At the same time, we know that living with and managing a mood disorder can be challenging and overwhelming, so our approach to care is compassionate and comprehensive. Call us today at 928-583-7799 if you or a loved one are living with bipolar disorder and are ready to manage it in a healthy, wholesome way.

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What Is Bipolar Disorder Exactly

Everybody goes through mood ups and downs, but in bipolar disorder, a person experiences pronounced episodes of lows and highs .

These mood swings can interfere with day-to-day life, making it hard to do right by your relationships, function efficiently at your job, and take care of your own everyday needsgetting the laundry or grocery shopping done, getting enough sleep, that sort of thing.

The good news is that treatment can make a huge difference.

In order to be diagnosed with bipolar, you must have experienced at least one episode of mania or hypomania, a milder form of mania. If thats the case, then docs can delve deeper to find out which of the four types of bipolar you have:

  • Bipolar I: This is the most severe type. People with bipolar I typically experience severe cycles of mania and depression.

  • Bipolar II: Bipolar II comes with that milder form of mania, hypomania, as well as the typical depressive episodes.

  • Cyclothymic Bipolar: Both the depression and mania are on the mild side.

  • Unspecified Bipolar: Here, the symptoms are like bipolar, but theyre not frequent or lengthy enough to warrant the diagnosis of one of the other types of bipolar.

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How Can I Help My Child Or Teen

Help begins with the right diagnosis and treatment. Talk to your family health care provider about any symptoms you notice.

If your child has bipolar disorder, here are some basic things you can do:

  • Be patient.
  • Encourage your child to talk, and listen to your child carefully.
  • Pay attention to your childs moods, and be alert to any major changes.
  • Understand triggers, and learn strategies for managing intense emotions and irritability.
  • Help your child have fun.
  • Remember that treatment takes time: sticking with the treatment plan can help your child get better and stay better.
  • Help your child understand that treatment can make life better.

Ological Issues In Appraising The Evidence

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When appraising RCTs of maintenance treatments in BD, it should be acknowledged that follow-up rates are low-as low as 10% in some cases, with people excluded from trials after experiencing worsening of symptoms, such as recurrence of a mood episode. This limits interpretation of results, given that natural history of illness may require prolonged treatment with prophylactic medication before beneficial effects may be seen. A related issue is the detection of effects on depression episodes-inclusion criteria for trials is an initial episode of mania and given that initial polarity may predict future episode polarity, the ability to detect effects on depression may be affected, as a result of inadequate statistical power . As above, most trials of antipsychotics adopt an enriched design, where participants are stabilized on the antipsychotic before randomisation, i.e. preferentially choosing responders-though this probably reflects clinical practice. It is worth bearing in mind that those taking part in these studies have generally had poor responses to lithium or valproate . Observational studies are notoriously difficult to interpret, given the effects of confounding factors, and selection bias. It may therefore be helpful to examine aetiological mechanisms and the biology of treatment response.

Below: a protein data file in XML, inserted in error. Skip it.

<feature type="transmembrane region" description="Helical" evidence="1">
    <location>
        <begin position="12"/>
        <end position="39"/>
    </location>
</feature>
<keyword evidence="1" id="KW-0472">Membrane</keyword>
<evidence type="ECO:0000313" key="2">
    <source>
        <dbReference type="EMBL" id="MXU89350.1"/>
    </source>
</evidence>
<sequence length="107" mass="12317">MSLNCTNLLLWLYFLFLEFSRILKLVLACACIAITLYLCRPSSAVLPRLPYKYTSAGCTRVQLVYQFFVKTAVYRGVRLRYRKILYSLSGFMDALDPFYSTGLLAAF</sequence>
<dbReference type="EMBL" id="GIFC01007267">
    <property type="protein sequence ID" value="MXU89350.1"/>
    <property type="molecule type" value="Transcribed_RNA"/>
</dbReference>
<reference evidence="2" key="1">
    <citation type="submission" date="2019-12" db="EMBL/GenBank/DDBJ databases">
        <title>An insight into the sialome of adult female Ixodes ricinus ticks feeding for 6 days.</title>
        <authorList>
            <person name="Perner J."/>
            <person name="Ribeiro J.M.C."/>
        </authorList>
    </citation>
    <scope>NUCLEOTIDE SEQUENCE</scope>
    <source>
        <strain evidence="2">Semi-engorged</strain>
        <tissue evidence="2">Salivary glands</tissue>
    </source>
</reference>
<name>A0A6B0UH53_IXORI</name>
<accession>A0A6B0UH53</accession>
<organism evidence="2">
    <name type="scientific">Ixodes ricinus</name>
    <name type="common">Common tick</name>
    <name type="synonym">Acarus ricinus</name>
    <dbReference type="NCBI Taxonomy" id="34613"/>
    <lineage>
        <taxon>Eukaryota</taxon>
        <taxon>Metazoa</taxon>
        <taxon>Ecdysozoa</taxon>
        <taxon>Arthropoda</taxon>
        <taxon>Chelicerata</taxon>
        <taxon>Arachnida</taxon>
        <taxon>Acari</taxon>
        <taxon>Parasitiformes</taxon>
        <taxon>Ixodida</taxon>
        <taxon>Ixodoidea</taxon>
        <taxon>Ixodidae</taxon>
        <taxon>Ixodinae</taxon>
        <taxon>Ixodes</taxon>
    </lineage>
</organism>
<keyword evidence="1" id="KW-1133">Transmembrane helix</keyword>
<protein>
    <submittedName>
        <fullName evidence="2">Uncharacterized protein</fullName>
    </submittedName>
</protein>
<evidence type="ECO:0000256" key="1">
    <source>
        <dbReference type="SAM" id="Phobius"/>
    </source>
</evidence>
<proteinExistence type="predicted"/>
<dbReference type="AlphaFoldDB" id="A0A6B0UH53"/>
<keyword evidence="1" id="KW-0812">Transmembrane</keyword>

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According To The National Alliance On Mental Illness 23 Million People In The United States Suffer From Bipolar Disorder

Every year, 2.9% of the U.S. population is diagnosed with bipolar disorder.1 But what is this condition? Bipolar disorder, or manic depression, is a serious brain disorder that causes extreme shifts in mood, energy, or functioning, and can range from episodes of mania to episodes of depression . These mood swings can range in severity and may last for hours, days, or months. But what causes these mood swings? How does bipolar disorder affect the brain?

Subcortical And Medial Temporal Activation